Film Movement is an interesting experiment in film distribution. This
company buys the rights to independent and foreign films, and then releases
them theatrically and on DVD at the same time. The DVDs are available through
the Film Movement web site, either individually or through subscriptions.
Most of the movies that they select have won awards at film festivals around
the world but lack the appeal of a mainstream film. Since these are
small art house films that not everyone is able to see, it distributes
them to a wider audience. In addition to the feature, each DVD contains
a short and often other extras.
This month Film Movement's DVD doesn't
have a main feature, instead the disc is devoted to six shorts. Though
there are one or two films that I didn't care for, this is still a splendid
collection of short movies, one of the better collections to have been
The movies included on this disc are:
Inja: In South Africa, a white landowner
becomes jealous of a young black boy who had gained the love of a puppy.
In order to make the dog loyal to only himself, the landowner has the boy
put the puppy in a bag. The man then beats the dog, and has the boy
then let him out. The dog assumes that the boy was the one who hurt
him and now fears the lad. This event comes back to haunt all three
people years later when the boy and dog have both grown up.
A nice film with an interesting twist.
Sangam: Two Indian men meet on a
subway in New York. One has only been in America fora couple of weeks
and doesn't have a job, while the other one is a computer technician who
has lived in New York for years. These two men share a lot in common,
but have very different views on many things.
This was a very good film. The film maker was aptly able to illustrate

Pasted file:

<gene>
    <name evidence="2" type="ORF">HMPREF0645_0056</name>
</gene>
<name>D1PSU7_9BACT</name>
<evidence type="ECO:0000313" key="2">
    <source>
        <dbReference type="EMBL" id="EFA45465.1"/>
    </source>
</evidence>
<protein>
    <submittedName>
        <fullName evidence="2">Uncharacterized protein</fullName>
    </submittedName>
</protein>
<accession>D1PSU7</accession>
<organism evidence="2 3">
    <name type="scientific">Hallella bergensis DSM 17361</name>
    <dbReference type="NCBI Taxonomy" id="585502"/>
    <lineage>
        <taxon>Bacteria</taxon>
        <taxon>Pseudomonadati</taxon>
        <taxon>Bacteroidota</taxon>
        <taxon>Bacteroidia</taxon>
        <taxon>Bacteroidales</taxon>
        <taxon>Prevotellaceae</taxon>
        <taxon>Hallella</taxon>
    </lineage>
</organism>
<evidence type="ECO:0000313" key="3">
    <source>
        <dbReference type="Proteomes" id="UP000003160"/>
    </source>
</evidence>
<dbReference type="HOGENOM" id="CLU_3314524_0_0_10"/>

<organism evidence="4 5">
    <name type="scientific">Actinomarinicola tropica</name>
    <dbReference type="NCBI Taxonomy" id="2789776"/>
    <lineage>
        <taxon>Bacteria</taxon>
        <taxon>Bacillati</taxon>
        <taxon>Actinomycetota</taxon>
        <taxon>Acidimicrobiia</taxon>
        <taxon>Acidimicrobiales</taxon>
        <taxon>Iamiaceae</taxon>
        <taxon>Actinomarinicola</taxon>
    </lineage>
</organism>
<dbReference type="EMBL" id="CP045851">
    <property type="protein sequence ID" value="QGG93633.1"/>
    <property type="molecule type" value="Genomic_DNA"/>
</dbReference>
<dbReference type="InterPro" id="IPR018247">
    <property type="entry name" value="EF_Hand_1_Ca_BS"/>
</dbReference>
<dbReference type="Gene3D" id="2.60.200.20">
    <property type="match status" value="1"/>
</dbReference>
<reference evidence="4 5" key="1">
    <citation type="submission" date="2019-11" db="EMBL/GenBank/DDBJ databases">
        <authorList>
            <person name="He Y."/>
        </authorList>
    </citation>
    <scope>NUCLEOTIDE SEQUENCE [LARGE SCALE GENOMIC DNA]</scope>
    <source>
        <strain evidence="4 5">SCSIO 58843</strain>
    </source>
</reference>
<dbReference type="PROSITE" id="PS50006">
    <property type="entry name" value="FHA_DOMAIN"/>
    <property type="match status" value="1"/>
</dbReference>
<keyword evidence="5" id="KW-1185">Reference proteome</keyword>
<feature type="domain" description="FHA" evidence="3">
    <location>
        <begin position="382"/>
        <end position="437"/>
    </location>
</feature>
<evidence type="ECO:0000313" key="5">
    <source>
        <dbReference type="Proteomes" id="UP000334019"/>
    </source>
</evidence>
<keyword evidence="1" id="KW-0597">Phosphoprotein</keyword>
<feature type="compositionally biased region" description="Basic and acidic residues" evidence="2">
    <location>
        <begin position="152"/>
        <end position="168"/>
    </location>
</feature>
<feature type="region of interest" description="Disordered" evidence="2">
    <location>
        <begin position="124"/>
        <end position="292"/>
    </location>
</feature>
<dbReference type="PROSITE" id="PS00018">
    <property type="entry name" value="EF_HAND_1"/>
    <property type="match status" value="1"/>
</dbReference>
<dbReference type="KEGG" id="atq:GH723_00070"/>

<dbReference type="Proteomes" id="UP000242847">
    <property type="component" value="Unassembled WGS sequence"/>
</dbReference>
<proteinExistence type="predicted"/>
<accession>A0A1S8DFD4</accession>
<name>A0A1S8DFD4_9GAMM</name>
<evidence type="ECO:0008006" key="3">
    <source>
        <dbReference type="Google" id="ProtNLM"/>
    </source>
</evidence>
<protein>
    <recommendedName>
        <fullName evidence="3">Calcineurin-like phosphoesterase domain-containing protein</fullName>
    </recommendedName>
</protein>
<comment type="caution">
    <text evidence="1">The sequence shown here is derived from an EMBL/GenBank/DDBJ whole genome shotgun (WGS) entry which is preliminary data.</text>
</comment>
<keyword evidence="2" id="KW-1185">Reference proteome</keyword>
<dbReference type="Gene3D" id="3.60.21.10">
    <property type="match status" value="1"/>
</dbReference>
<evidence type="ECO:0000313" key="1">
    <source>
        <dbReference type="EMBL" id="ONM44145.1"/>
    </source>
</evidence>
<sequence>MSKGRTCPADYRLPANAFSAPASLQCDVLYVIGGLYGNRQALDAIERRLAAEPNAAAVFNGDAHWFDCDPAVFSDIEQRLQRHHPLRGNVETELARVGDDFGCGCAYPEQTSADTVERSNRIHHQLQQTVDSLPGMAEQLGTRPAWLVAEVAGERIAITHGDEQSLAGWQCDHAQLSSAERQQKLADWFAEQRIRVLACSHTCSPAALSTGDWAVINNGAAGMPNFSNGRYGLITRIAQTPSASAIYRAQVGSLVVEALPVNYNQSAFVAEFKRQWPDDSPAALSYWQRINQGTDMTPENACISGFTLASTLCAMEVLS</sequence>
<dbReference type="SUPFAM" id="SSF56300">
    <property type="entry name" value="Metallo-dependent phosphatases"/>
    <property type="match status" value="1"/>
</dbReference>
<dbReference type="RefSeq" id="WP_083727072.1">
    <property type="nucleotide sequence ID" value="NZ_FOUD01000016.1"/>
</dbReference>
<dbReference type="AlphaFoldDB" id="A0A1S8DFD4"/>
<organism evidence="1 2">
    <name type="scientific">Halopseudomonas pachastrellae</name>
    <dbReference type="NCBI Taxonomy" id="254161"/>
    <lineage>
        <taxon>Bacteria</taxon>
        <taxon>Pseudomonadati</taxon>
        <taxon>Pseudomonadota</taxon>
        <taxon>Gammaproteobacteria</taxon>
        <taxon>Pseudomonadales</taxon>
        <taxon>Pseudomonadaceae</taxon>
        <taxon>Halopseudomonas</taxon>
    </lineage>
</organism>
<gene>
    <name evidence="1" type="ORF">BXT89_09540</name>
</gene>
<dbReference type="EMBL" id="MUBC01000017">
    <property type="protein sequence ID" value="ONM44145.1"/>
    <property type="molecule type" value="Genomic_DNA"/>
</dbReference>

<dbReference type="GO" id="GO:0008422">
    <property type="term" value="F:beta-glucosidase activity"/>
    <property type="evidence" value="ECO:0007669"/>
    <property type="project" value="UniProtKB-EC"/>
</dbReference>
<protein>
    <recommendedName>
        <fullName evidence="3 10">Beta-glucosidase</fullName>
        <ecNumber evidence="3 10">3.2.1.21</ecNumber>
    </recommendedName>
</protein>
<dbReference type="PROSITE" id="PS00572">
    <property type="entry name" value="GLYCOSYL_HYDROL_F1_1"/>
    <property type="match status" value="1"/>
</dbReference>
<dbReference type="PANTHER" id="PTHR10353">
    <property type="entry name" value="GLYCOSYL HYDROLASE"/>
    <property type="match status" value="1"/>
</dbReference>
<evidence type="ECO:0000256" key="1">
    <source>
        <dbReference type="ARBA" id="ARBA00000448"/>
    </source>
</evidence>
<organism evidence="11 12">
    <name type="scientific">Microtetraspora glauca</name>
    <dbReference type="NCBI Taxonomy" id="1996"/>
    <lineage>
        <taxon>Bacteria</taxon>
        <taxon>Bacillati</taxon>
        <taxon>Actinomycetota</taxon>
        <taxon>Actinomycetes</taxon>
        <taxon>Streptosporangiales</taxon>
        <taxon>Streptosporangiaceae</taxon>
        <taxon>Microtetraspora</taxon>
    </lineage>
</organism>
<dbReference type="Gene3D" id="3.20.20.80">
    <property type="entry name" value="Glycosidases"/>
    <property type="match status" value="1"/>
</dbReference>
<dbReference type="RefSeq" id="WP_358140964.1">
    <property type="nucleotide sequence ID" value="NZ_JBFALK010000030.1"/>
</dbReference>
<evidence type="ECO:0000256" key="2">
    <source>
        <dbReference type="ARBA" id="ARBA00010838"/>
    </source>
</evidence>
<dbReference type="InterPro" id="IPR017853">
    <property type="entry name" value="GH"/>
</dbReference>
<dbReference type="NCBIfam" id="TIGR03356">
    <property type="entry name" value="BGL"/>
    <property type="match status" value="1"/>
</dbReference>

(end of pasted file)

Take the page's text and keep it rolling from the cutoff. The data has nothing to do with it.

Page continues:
the factors that tie these men together, as well as the things that separate
them. The story is mainly set in a subway car, though the director
weaves images of India itself as well as clips from Indian movies together
with the film of the two men to create real three dimensional characters.
An outstanding effort.
Mt. Head: An experimental animated
short from Japan. A stingy man picks some cherries off the ground
and decided to eat the pits, since throwing them away would be a waste.
He soon discovers that a cherry tree has started to sprout from his head.
It grows to a few inches in height, and in the spring when the blossoms
are in bloom people crowd on his head to picnic under the beautiful tree.
An odd little film, it wasn't really funny, and it wasn't dramatic. It
was worth watching, but I doubt I'll every watch it again.
Das Rad: Two rocks, Hew and Kew,
are perched on a hill top and watch civilization bloom in the valley below
them. An amusing stop-action animated short.
The First Three Lives of Stuart Hornsley:
Clocking in at almost half an hour, this is the longest film on the disc,
but also the best. Stuart Hornsley is a brilliant physicist who is
so caught up in his research into the nature of time that he lets his life
slip past him. He traces the problem back to one day, several years
ago, when he was in grad school and a simple mistake caused his life to
turn out differently than he had planned. With the help of a local